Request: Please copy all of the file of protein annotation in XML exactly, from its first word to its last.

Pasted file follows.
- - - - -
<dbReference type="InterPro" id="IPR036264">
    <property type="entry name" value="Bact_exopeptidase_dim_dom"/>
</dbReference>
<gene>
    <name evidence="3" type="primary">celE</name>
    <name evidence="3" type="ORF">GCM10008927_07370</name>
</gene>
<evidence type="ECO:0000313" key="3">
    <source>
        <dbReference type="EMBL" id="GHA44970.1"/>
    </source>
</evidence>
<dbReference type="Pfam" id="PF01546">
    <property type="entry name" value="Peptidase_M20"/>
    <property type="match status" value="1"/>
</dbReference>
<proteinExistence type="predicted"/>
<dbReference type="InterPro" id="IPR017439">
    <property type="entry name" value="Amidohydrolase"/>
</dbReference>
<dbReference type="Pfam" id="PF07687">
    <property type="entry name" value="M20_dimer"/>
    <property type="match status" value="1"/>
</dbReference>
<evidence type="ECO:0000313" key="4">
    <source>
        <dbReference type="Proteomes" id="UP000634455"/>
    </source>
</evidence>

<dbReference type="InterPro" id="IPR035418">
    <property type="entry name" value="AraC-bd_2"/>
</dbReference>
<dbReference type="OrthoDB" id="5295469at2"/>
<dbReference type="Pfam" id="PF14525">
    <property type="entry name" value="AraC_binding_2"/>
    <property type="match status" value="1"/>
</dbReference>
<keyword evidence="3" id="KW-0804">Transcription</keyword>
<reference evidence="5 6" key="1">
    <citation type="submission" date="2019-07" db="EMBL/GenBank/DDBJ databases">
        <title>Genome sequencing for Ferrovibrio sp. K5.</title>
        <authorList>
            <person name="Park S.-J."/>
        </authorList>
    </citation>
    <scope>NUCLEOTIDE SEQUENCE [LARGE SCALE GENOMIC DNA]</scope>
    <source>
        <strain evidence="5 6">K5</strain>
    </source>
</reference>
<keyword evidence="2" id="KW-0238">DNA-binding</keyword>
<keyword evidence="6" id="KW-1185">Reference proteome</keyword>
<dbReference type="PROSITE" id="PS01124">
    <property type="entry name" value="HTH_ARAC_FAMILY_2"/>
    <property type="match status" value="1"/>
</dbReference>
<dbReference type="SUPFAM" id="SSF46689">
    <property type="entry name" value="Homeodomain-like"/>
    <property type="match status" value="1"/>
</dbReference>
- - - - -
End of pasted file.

<dbReference type="InterPro" id="IPR036264">
    <property type="entry name" value="Bact_exopeptidase_dim_dom"/>
</dbReference>
<gene>
    <name evidence="3" type="primary">celE</name>
    <name evidence="3" type="ORF">GCM10008927_07370</name>
</gene>
<evidence type="ECO:0000313" key="3">
    <source>
        <dbReference type="EMBL" id="GHA44970.1"/>
    </source>
</evidence>
<dbReference type="Pfam" id="PF01546">
    <property type="entry name" value="Peptidase_M20"/>
    <property type="match status" value="1"/>
</dbReference>
<proteinExistence type="predicted"/>
<dbReference type="InterPro" id="IPR017439">
    <property type="entry name" value="Amidohydrolase"/>
</dbReference>
<dbReference type="Pfam" id="PF07687">
    <property type="entry name" value="M20_dimer"/>
    <property type="match status" value="1"/>
</dbReference>
<evidence type="ECO:0000313" key="4">
    <source>
        <dbReference type="Proteomes" id="UP000634455"/>
    </source>
</evidence>

<dbReference type="InterPro" id="IPR035418">
    <property type="entry name" value="AraC-bd_2"/>
</dbReference>
<dbReference type="OrthoDB" id="5295469at2"/>
<dbReference type="Pfam" id="PF14525">
    <property type="entry name" value="AraC_binding_2"/>
    <property type="match status" value="1"/>
</dbReference>
<keyword evidence="3" id="KW-0804">Transcription</keyword>
<reference evidence="5 6" key="1">
    <citation type="submission" date="2019-07" db="EMBL/GenBank/DDBJ databases">
        <title>Genome sequencing for Ferrovibrio sp. K5.</title>
        <authorList>
            <person name="Park S.-J."/>
        </authorList>
    </citation>
    <scope>NUCLEOTIDE SEQUENCE [LARGE SCALE GENOMIC DNA]</scope>
    <source>
        <strain evidence="5 6">K5</strain>
    </source>
</reference>
<keyword evidence="2" id="KW-0238">DNA-binding</keyword>
<keyword evidence="6" id="KW-1185">Reference proteome</keyword>
<dbReference type="PROSITE" id="PS01124">
    <property type="entry name" value="HTH_ARAC_FAMILY_2"/>
    <property type="match status" value="1"/>
</dbReference>
<dbReference type="SUPFAM" id="SSF46689">
    <property type="entry name" value="Homeodomain-like"/>
    <property type="match status" value="1"/>
</dbReference>